All the furor over Trump's tax returns and the "Top 1%" paying their fair share draws focus to the need for a major tax code overhaul.
Social media is ablaze with memes showing a comparison of President Trump’s effective tax rate from 2005 as compared to President Obama’s and Bernie Sanders’ taxes, ignited by Rachel Maddow’s release of a portion of Trump’s 2005 return.
The somewhat embarrassing truth shows that Trump, at least in that year, paid a higher percentage of taxes than did the other two in different years. It is correct, I suppose, but comparing one year to another seems an attempt to cherry-pick to prove a point.
Trump has not released his returns to the public, and is unlikely to do so, since it is not a requirement of keeping his job as POTUS, but the returns themselves are not the real issue that the opposition is looking to bring to light. The actual focus from the Democrats is on the source of Trump’s income, which they want the public to believe came from shady sources. The left would sell their soul for some proof of collusion between Trump and the Russians, legal or illegal, that they could use to tint the color of his presidency.
Be that as it may, the conversation about fair share of taxes has now taken center stage, but we don’t exactly have an accurate description of what determines what a “fair share” is. Many believe it is a floating standard, based on the level of one’s income, usually followed by the statement that the wealthy should shoulder a greater burden of the cost of running the nation than those less fortunate.
The most recent campaign was filled with concerns about the “top 1%” and the Wall Street financiers failing to pay their “fair share” of taxes. But, how can you quantify accurately what a fair share of someone’s income should be? And shouldn’t everyone be held to the same standard of determining a fair share, whether they make $30,000 or $30 million?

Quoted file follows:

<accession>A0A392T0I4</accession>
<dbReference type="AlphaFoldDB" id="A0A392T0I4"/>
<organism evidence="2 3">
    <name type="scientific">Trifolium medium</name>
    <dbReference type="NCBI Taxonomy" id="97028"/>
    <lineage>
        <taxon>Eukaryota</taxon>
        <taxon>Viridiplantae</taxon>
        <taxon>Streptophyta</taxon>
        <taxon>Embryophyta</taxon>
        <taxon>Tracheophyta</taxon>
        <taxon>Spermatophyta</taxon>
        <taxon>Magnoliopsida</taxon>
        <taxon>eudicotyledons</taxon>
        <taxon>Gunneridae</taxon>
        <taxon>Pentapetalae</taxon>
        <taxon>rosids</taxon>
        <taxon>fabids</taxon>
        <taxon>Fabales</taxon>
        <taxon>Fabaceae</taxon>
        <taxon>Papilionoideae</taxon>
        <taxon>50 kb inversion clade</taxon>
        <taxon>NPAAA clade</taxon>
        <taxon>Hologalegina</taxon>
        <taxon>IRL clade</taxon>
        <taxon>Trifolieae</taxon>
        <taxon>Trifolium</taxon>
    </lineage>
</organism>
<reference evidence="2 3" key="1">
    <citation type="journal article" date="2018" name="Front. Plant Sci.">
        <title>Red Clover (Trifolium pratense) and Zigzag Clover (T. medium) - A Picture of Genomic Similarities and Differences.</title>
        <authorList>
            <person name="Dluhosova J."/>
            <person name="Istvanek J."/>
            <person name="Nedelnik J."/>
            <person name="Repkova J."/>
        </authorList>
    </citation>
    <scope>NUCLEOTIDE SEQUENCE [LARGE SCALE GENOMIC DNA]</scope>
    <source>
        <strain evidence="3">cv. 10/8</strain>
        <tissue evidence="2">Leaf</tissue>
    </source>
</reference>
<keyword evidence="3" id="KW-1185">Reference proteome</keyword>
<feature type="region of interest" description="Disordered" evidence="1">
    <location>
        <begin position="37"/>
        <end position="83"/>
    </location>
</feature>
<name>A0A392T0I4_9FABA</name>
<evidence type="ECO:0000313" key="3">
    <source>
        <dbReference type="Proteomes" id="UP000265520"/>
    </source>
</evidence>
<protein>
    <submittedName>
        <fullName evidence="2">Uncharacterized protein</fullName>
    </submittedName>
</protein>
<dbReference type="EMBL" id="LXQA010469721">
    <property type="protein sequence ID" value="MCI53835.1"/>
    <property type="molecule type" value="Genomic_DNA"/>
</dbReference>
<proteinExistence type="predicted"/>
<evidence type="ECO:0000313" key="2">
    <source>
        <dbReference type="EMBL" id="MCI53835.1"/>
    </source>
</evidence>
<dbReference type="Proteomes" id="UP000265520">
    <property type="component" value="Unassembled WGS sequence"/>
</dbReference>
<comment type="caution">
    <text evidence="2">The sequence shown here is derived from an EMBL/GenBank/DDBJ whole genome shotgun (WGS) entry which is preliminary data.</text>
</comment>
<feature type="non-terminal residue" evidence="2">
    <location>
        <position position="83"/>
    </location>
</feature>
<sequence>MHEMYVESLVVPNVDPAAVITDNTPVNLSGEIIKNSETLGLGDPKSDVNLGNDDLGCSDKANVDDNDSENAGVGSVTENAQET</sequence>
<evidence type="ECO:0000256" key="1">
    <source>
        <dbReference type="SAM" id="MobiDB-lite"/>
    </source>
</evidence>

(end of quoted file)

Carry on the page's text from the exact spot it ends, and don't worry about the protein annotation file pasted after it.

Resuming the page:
As a nation, we cry against discrimination every day, so is it right to discriminate against the wealthy, just because they have more income than we do?
So, the only fair measurement of a person’s “fair share” is the IRS acceptance of their tax return as being accurate and complete. In other words, the taxes paid by the filer of the return were what the government required them to pay, after taking advantage of all deductions and tax breaks allowed by, the current tax code, currently more than 74,000 pages long.
If the IRS says your tax return is accurate, and that you did not take any unauthorized deductions or credits, you have paid what the government says you owe, or your fair share. The dollar amount of the taxes you pay is irrelevant.
The fact that someone can make $30 million and pay very little or no income tax is not the fault of the individual, but the fault of Congress, which makes the rules to determine what you can and cannot deduct, and credits you can receive, and the tax you pay.
If you believe the “top 1%” are not paying their fair share, focus not your energy on the one percent, who are following the rules, but rather on your representatives to reform the voluminous, bloated tax code, and make it fair for all, rich and poor.
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Tax reform has been promised for decades, while the tax code itself has almost tripled in size since 1984. It is time to re-write the code, make it simple and fair for all, and hold everyone accountable to pay whatever is their fair share.
As for the Democrats wanting to expose Trump’s sources of income, that could be another backfire moment. I’m sure many of the donors to the party would not exactly want to have their sources of income laid bare for all to see as well. It seems pretty evident we all swim in the same ocean.
But that is a discussion for later.